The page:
Guest Author - Jeanetta Polenske
As a nurse, dental health for my clients is a particular concern of mine. The human mouth is a bacteria haven, which works for our benefit in providing a defense against harmful materials. But, without proper oral care, those same bacteria can also cause infections in the mouth that, in turn, can enter the bloodstream and affect our whole system. The connection between poor dental care and other conditions is well documented.
Just to beat that idea home, consider that poor oral health has been associated with cardiovascular disease, chronic kidney disease, premature birth, respiratory diseases, digestive disorders, and osteoporosis and may be a risk factor for Alzheimerˇ¦s. Those with diabetes are at high risk for infection as well as those with chronic inflammatory diseases and HIV/AIDS.
The disabled are at even higher risk. Side effects from medications can cause dry mouth or gingival hyperplasia (overgrowth of gums). The mouth and teeth can be damaged from falls and/or seizures, teeth grinding or clenching. Many disabled are affected by vomiting episodes or GERD (Gastroesophageal Reflux Disease) in which stomach acid can reach the mouth and cause tooth damage. Cavities and gum disease are common for those who are unable to brush and floss their teeth without assistance.
Here are some ways to help take better care of your mouth and teeth and prevent oral disease:
1. Use toothpaste with fluoride and brush at least twice daily.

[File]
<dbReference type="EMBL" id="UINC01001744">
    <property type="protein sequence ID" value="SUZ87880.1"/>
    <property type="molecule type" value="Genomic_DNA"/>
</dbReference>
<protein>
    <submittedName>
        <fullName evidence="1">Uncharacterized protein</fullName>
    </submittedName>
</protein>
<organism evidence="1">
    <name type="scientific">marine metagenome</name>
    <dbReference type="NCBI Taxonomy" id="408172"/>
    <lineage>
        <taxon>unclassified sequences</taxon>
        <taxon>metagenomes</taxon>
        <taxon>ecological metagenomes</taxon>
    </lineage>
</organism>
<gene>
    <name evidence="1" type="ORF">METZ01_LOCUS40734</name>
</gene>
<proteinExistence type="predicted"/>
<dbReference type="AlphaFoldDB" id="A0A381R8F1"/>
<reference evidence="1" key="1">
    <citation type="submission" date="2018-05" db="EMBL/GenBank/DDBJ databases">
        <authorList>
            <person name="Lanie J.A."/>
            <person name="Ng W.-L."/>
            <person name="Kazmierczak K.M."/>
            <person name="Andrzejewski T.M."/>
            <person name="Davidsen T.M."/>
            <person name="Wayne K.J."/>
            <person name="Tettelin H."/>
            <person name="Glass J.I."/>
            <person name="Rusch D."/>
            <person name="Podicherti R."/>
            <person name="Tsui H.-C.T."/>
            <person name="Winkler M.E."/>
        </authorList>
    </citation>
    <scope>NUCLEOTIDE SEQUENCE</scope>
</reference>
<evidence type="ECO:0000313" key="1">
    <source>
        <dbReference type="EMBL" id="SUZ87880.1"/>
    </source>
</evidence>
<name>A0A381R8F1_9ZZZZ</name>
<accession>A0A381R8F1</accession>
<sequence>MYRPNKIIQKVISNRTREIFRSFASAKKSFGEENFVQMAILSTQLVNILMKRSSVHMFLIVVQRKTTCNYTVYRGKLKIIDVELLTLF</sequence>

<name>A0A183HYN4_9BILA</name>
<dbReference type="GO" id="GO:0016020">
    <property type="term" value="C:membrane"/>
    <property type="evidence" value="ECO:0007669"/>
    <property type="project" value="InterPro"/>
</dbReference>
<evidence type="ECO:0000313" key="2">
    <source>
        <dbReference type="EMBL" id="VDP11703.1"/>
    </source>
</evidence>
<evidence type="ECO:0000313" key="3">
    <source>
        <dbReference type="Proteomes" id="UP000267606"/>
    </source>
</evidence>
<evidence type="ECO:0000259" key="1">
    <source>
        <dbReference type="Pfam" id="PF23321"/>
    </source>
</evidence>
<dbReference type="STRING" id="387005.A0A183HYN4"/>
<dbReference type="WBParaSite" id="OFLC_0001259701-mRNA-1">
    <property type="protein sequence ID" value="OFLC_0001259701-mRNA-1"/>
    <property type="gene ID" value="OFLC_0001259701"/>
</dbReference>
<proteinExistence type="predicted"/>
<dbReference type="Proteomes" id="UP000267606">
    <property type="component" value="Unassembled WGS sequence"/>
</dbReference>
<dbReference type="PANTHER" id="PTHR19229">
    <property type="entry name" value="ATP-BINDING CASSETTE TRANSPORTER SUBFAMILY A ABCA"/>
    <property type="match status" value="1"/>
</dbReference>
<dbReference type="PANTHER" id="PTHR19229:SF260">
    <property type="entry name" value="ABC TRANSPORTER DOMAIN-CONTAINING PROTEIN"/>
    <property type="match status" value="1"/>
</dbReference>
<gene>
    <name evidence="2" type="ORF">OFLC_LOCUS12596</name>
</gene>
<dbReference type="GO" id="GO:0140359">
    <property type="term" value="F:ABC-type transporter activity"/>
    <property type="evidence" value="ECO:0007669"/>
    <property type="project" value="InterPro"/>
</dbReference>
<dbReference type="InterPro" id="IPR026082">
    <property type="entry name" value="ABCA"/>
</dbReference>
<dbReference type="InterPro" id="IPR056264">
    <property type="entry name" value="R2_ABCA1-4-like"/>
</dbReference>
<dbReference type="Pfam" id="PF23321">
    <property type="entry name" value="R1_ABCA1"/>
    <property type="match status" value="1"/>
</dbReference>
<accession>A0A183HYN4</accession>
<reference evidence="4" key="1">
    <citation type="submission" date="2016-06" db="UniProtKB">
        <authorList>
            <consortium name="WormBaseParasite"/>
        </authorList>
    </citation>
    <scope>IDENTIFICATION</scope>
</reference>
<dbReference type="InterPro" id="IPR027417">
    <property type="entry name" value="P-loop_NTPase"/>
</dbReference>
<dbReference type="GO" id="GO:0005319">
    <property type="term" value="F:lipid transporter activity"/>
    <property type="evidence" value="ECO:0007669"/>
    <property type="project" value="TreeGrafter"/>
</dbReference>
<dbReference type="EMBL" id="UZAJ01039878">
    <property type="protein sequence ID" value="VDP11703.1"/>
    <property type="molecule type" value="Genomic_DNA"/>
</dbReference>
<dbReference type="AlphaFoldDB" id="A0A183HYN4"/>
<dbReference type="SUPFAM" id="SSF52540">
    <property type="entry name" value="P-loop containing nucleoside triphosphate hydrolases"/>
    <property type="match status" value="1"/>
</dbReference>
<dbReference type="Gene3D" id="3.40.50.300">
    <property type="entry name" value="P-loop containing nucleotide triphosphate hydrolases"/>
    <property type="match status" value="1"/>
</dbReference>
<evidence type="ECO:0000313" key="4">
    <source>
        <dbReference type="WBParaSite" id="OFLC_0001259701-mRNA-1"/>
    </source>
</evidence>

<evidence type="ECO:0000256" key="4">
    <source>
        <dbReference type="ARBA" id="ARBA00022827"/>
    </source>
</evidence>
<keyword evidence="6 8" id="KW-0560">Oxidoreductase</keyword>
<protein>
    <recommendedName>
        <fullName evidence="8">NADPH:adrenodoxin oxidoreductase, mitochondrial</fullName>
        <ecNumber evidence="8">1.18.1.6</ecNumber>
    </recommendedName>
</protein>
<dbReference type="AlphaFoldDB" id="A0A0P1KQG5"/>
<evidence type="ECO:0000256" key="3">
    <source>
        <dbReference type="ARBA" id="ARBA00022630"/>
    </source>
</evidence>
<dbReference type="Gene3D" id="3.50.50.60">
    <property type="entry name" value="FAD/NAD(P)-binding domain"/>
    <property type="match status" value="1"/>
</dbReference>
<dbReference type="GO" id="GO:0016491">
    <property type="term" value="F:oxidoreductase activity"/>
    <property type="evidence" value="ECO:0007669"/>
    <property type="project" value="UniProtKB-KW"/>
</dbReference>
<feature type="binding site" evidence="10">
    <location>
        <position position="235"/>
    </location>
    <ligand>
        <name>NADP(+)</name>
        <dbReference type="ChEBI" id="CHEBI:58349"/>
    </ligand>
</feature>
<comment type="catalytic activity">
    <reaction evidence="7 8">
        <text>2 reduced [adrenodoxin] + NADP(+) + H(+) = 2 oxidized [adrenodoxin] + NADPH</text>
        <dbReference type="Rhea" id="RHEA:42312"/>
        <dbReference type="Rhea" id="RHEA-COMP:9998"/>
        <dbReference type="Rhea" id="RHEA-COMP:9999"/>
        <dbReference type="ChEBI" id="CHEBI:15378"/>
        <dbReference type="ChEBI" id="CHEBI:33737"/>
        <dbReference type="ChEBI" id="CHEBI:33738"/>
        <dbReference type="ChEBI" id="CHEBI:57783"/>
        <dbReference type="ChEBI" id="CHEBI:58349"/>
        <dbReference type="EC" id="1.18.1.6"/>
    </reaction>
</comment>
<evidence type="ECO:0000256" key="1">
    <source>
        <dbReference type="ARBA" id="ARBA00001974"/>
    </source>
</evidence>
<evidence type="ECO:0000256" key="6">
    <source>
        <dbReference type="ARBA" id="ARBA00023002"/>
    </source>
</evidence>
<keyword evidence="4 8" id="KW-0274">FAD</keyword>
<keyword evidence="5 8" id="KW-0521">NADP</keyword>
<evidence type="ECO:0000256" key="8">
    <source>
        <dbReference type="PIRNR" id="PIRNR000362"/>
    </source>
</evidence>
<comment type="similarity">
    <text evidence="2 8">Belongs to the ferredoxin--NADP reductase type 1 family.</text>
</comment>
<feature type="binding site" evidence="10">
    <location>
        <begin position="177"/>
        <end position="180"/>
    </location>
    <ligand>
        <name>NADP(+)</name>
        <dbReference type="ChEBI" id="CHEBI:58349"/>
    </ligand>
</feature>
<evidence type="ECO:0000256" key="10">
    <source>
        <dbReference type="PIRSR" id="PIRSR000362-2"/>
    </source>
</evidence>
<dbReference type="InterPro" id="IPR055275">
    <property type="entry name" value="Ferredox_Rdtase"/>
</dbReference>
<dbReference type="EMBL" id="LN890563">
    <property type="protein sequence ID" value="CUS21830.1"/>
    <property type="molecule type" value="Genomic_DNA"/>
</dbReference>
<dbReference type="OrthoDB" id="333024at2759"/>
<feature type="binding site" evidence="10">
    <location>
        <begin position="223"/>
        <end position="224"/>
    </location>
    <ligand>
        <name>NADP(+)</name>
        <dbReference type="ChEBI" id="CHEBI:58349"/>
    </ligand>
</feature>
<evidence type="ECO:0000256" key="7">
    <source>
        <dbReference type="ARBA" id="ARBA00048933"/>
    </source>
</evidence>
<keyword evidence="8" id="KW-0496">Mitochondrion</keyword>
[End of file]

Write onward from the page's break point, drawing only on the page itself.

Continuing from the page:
2. Ask your dentist to suggest a mouth rinse like chlorhexidine gluconate or a 50/50 mix of water and hydrogen peroxide.
3. Drink a lot of water each day.
4. Rinse the mouth with water after taking medications containing sugar.
5. Eat a healthy diet with less sugary snacks.
6. Find equipment like adapted toothbrushes that make brushing easier.
7. If you have or are caring for someone with a feeding tube, make sure the mouth is moistened and cleaned several times a day.
8. Floss daily.
9. See a dentist regularly.
10. Talk to your physician about the side effects of your medications and look for effective alternatives.
I work with several group homes that are fortunate enough to be seen by a mobile dental hygienist on a quarterly basis. They examine, clean and make recommendations for care to be followed up by a dentist. We are very grateful for this service. In addition, we have two dentists in our area who are experienced with care for the disabled community and have modified their offices for easy access. I encourage you to look for professionals in your area who are experienced with the unique needs of the disabled.
Your health depends upon the time and effort taken caring for your teeth, gums and mouth, so take good care of them. If you are a caregiver, make sure that mouth care is scheduled on a regular basis. Oral care is a relatively simple step in preventative care. Plus, it feels good to have a clean mouth and it is a great independent skill to master.
WaterPik FLA-220 Power Flosser, Battery Powered (Colors May Vary)
Philips Sonicare HX5351/30 Essence 5300 Rechargeable Electric Toothbrush